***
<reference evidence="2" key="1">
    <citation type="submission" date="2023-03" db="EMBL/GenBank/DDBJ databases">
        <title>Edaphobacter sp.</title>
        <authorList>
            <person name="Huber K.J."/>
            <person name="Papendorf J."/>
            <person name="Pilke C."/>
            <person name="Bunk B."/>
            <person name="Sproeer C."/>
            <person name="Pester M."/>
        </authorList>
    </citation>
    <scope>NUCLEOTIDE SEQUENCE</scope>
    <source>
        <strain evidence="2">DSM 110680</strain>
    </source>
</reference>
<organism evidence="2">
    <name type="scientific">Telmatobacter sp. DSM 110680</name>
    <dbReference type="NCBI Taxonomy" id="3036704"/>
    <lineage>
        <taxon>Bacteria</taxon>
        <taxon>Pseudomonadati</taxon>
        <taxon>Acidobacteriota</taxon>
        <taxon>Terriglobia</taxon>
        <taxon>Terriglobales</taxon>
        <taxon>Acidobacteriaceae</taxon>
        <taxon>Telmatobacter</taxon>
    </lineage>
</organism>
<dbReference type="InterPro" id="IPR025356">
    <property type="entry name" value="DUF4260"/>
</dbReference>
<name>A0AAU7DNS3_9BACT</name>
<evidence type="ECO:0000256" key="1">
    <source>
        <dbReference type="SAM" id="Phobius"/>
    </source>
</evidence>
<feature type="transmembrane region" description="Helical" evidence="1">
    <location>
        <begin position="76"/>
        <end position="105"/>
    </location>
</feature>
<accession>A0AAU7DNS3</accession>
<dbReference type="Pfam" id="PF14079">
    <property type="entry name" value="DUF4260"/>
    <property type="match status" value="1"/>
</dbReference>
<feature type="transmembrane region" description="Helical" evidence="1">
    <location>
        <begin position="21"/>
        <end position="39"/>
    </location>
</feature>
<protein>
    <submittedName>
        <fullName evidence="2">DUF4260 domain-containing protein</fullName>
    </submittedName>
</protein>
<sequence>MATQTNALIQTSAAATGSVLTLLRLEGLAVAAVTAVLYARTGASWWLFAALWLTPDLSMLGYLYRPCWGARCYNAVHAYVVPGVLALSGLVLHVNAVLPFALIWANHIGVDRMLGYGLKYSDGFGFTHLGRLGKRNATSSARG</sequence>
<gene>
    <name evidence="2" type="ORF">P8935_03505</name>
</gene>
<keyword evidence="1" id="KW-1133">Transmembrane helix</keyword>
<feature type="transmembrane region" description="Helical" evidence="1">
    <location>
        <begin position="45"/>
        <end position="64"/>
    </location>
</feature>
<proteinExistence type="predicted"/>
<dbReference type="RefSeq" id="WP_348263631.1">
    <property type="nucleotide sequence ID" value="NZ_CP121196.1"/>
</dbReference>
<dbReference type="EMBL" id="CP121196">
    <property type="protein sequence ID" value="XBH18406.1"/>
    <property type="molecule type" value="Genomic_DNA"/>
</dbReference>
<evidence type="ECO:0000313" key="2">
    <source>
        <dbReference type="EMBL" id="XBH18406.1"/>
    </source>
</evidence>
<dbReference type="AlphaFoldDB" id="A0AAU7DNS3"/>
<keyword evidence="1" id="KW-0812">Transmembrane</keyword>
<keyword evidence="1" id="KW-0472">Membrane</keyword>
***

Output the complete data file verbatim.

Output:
<reference evidence="2" key="1">
    <citation type="submission" date="2023-03" db="EMBL/GenBank/DDBJ databases">
        <title>Edaphobacter sp.</title>
        <authorList>
            <person name="Huber K.J."/>
            <person name="Papendorf J."/>
            <person name="Pilke C."/>
            <person name="Bunk B."/>
            <person name="Sproeer C."/>
            <person name="Pester M."/>
        </authorList>
    </citation>
    <scope>NUCLEOTIDE SEQUENCE</scope>
    <source>
        <strain evidence="2">DSM 110680</strain>
    </source>
</reference>
<organism evidence="2">
    <name type="scientific">Telmatobacter sp. DSM 110680</name>
    <dbReference type="NCBI Taxonomy" id="3036704"/>
    <lineage>
        <taxon>Bacteria</taxon>
        <taxon>Pseudomonadati</taxon>
        <taxon>Acidobacteriota</taxon>
        <taxon>Terriglobia</taxon>
        <taxon>Terriglobales</taxon>
        <taxon>Acidobacteriaceae</taxon>
        <taxon>Telmatobacter</taxon>
    </lineage>
</organism>
<dbReference type="InterPro" id="IPR025356">
    <property type="entry name" value="DUF4260"/>
</dbReference>
<name>A0AAU7DNS3_9BACT</name>
<evidence type="ECO:0000256" key="1">
    <source>
        <dbReference type="SAM" id="Phobius"/>
    </source>
</evidence>
<feature type="transmembrane region" description="Helical" evidence="1">
    <location>
        <begin position="76"/>
        <end position="105"/>
    </location>
</feature>
<accession>A0AAU7DNS3</accession>
<dbReference type="Pfam" id="PF14079">
    <property type="entry name" value="DUF4260"/>
    <property type="match status" value="1"/>
</dbReference>
<feature type="transmembrane region" description="Helical" evidence="1">
    <location>
        <begin position="21"/>
        <end position="39"/>
    </location>
</feature>
<protein>
    <submittedName>
        <fullName evidence="2">DUF4260 domain-containing protein</fullName>
    </submittedName>
</protein>
<sequence>MATQTNALIQTSAAATGSVLTLLRLEGLAVAAVTAVLYARTGASWWLFAALWLTPDLSMLGYLYRPCWGARCYNAVHAYVVPGVLALSGLVLHVNAVLPFALIWANHIGVDRMLGYGLKYSDGFGFTHLGRLGKRNATSSARG</sequence>
<gene>
    <name evidence="2" type="ORF">P8935_03505</name>
</gene>
<keyword evidence="1" id="KW-1133">Transmembrane helix</keyword>
<feature type="transmembrane region" description="Helical" evidence="1">
    <location>
        <begin position="45"/>
        <end position="64"/>
    </location>
</feature>
<proteinExistence type="predicted"/>
<dbReference type="RefSeq" id="WP_348263631.1">
    <property type="nucleotide sequence ID" value="NZ_CP121196.1"/>
</dbReference>
<dbReference type="EMBL" id="CP121196">
    <property type="protein sequence ID" value="XBH18406.1"/>
    <property type="molecule type" value="Genomic_DNA"/>
</dbReference>
<evidence type="ECO:0000313" key="2">
    <source>
        <dbReference type="EMBL" id="XBH18406.1"/>
    </source>
</evidence>
<dbReference type="AlphaFoldDB" id="A0AAU7DNS3"/>
<keyword evidence="1" id="KW-0812">Transmembrane</keyword>
<keyword evidence="1" id="KW-0472">Membrane</keyword>